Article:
author robin
Wed, 17 Feb 2016 12:25:38 +0000
changeset 4252 fe660f227cac
parent 3617 ae5744e97c42
child 4330 617ffa6bbdc8
permissions -rw-r--r--
changes for release 3.3.0

#Copyright ReportLab Europe Ltd. 2000-2016
#see license.txt for license details
from tools.docco.rl_doc_utils import *

Appendix1("ReportLab Demos")
disc("""In the subdirectories of $reportlab/demos$ there are a number of working examples showing
almost all aspects of reportlab in use.""")

The three scripts, and all take the file odyssey.txt
and produce PDF documents. The included odyssey.txt is short; a longer and more testing version
can be found at
cd reportlab\\demos\\odyssey
start odyssey.pdf

cd reportlab/demos/odyssey
acrord odyssey.pdf
disc("""Simple formatting is shown by the script. It runs quite fast,
but all it does is gather the text and force it onto the canvas pages. It does no paragraph
manipulation at all so you get to see the XML < & > tags.
disc("""The scripts and handle paragraph formatting so you get
to see colour changes etc. Both scripts
use the document template class and the script shows the ability to do dual column
layout and uses multiple page templates.

heading2("""Standard Fonts and Colors""")
disc("""In $reportlab/demos/stdfonts$ the script can be used to illustrate
ReportLab's standard fonts. Run the script using""")
cd reportlab\\demos\\stdfonts
to produce two PDF documents, StandardFonts_MacRoman.pdf &
StandardFonts_WinAnsi.pdf which show the two most common built in
font encodings.
disc("""The script in $reportlab/demos/colors$ demonstrates the different ways in which
reportlab can set up and use colors.""")
disc("""Try running the script and viewing the output document, colortest.pdf. This shows
different color spaces and a large selection of the colors which are named
in the $reportlab.lib.colors$ module.
disc("""Dinu Gherman contributed this useful script
which uses reportlab to produce nicely colorized PDF documents from Python
scripts including bookmarks for classes, methods and functions.
To get a nice version of the main script try""")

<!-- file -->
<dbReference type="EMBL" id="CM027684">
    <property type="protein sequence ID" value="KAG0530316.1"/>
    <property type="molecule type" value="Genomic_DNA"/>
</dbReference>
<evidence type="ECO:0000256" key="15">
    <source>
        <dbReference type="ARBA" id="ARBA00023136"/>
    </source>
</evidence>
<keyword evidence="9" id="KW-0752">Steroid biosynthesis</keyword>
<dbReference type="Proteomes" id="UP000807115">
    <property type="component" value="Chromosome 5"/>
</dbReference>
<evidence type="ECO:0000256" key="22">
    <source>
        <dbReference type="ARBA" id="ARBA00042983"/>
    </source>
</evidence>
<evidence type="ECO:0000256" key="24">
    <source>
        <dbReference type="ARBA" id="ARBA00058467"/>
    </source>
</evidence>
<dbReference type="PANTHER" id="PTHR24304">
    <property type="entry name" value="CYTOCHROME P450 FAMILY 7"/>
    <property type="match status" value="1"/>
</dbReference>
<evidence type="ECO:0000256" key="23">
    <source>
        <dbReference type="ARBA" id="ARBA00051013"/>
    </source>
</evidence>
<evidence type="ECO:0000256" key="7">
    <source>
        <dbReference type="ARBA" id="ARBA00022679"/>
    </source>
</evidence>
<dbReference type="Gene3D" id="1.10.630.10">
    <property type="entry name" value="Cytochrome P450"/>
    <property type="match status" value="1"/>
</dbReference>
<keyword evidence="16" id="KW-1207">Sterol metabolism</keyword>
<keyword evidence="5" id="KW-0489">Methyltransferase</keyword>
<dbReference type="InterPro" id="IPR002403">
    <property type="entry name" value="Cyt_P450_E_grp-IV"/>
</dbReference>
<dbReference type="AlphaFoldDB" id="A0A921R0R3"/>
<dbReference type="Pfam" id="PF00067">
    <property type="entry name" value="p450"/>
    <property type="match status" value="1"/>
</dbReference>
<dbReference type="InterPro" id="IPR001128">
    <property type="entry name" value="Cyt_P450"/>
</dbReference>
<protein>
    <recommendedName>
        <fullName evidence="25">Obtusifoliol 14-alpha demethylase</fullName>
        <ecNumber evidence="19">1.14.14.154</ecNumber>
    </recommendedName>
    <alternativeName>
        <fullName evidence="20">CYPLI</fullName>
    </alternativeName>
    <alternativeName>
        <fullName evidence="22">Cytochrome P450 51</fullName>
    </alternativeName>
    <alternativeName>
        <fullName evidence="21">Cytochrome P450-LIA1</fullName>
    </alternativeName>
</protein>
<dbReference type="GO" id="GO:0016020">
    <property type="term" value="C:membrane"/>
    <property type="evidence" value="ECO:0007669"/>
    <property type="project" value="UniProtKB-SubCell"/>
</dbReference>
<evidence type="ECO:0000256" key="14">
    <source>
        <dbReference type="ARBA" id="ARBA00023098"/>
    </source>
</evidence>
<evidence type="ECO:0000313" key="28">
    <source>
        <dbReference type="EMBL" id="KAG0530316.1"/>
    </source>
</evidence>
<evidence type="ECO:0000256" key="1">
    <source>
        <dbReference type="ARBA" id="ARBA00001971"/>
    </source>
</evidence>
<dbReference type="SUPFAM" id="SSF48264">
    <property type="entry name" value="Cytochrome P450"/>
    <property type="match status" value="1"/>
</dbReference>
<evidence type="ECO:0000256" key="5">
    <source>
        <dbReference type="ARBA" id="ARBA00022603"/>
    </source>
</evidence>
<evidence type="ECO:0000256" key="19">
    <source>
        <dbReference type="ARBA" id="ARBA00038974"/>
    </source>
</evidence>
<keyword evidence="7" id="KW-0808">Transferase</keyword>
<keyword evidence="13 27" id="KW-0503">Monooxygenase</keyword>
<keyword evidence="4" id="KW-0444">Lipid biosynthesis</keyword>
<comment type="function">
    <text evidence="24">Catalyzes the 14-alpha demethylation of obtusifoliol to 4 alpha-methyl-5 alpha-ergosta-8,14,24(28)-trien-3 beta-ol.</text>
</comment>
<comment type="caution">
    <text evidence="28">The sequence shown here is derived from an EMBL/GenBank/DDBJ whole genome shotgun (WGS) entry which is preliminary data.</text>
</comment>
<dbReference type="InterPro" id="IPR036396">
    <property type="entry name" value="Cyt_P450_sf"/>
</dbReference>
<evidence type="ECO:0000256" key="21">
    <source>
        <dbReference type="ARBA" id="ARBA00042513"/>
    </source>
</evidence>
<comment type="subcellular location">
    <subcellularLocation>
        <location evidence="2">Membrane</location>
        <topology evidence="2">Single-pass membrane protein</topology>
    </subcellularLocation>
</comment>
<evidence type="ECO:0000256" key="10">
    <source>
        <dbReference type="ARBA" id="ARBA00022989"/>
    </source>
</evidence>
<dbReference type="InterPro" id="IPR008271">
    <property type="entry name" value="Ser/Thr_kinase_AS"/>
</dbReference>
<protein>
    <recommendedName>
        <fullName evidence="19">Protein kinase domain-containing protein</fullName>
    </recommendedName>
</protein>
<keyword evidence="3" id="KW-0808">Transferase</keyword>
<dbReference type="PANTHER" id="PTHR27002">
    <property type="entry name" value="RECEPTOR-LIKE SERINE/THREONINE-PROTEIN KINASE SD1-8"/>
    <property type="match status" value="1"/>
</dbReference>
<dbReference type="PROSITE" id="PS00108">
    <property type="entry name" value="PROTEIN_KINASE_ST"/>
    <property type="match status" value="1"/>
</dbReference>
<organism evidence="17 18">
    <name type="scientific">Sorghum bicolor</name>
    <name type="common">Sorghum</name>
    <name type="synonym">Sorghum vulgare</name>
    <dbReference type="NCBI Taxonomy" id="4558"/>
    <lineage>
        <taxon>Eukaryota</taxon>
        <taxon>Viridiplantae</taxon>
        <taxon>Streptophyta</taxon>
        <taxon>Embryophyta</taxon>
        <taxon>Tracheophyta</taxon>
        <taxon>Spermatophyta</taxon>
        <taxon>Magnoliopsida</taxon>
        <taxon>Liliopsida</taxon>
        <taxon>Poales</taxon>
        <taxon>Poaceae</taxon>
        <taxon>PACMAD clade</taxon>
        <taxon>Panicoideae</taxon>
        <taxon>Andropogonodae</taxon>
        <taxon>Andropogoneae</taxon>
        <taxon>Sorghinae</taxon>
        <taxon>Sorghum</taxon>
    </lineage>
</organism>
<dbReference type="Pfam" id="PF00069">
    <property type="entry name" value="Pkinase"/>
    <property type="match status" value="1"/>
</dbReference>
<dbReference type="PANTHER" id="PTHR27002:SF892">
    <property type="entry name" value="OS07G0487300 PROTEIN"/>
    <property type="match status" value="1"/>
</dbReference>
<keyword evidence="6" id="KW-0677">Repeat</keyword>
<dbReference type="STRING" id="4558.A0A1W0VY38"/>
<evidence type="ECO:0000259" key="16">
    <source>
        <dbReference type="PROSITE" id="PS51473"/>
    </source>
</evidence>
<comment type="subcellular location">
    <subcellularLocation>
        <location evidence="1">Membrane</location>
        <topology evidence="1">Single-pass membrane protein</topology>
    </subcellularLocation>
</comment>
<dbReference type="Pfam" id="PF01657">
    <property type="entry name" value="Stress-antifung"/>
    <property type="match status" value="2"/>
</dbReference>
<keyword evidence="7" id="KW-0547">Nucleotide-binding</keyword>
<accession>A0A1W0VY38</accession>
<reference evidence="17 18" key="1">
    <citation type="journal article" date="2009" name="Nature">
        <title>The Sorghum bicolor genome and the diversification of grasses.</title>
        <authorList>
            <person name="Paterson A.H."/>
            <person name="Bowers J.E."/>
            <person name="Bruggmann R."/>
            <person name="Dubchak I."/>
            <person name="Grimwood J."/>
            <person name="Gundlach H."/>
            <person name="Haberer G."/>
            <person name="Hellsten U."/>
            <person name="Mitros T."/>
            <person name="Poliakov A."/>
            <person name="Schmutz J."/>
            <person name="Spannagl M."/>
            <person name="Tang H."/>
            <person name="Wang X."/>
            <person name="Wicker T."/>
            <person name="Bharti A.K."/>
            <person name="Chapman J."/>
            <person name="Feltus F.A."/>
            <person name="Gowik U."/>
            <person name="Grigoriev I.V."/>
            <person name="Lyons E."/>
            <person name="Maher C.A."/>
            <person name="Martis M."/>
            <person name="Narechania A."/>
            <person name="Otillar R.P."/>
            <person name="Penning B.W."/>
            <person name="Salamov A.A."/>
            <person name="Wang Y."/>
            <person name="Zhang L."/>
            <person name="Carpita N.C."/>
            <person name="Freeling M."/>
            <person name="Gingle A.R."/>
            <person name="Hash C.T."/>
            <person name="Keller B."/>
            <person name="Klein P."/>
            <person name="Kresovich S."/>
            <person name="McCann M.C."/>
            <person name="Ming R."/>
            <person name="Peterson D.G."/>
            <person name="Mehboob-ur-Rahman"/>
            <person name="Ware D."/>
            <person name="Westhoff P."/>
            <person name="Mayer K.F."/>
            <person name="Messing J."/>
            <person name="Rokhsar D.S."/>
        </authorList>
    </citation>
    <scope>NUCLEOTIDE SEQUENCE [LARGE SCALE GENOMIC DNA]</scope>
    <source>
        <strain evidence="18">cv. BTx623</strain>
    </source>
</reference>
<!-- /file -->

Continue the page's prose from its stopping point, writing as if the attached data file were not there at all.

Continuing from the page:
cd reportlab/demos/py2pdf
acrord py2pdf.pdf
disc("""i.e. we used py2pdf to produce a nice version of in
the document with the same rootname and a .pdf extension.
The script has many options which are beyond the scope of this
simple introduction; consult the comments at the start of the script.
The Python script,, in $reportlab/demos/gadflypaper$ uses an inline style of
document preparation. The script almost entirely produced by Aaron Watters produces a document
describing Aaron's $gadfly$ in memory database for Python. To generate the document use
cd reportlab\\gadflypaper
start gfe.pdf
everything in the PDF document was produced by the script which is why this is an inline style
of document production. So, to produce a header followed by some text the script uses functions
$header$ and $p$ which take some text and append to a global story list.

p("""The revamped query engine design in Gadfly 2 supports
and integration.""")
disc("""Andy Robinson has refined the script (in $reportlab\\demos\\pythonpoint$)
until it is a really useful script. It takes an input file containing an XML markup
and uses an xmllib style parser to map the tags into PDF slides. When run in its own directory takes as a default input the file pythonpoint.xml and produces pythonpoint.pdf
which is documentation for Pythonpoint! You can also see it in action with an older paper
cd reportlab\\demos\\pythonpoint
python monterey.xml
start monterey.pdf
Not only is pythonpoint self documenting, but it also demonstrates reportlab and PDF. It uses
many features of reportlab (document templates, tables etc).
Exotic features of PDF such as fadeins and bookmarks are also shown to good effect. The use of
an XML document can be contrasted with the <i>inline</i> style of the gadflypaper demo; the
content is completely separate from the formatting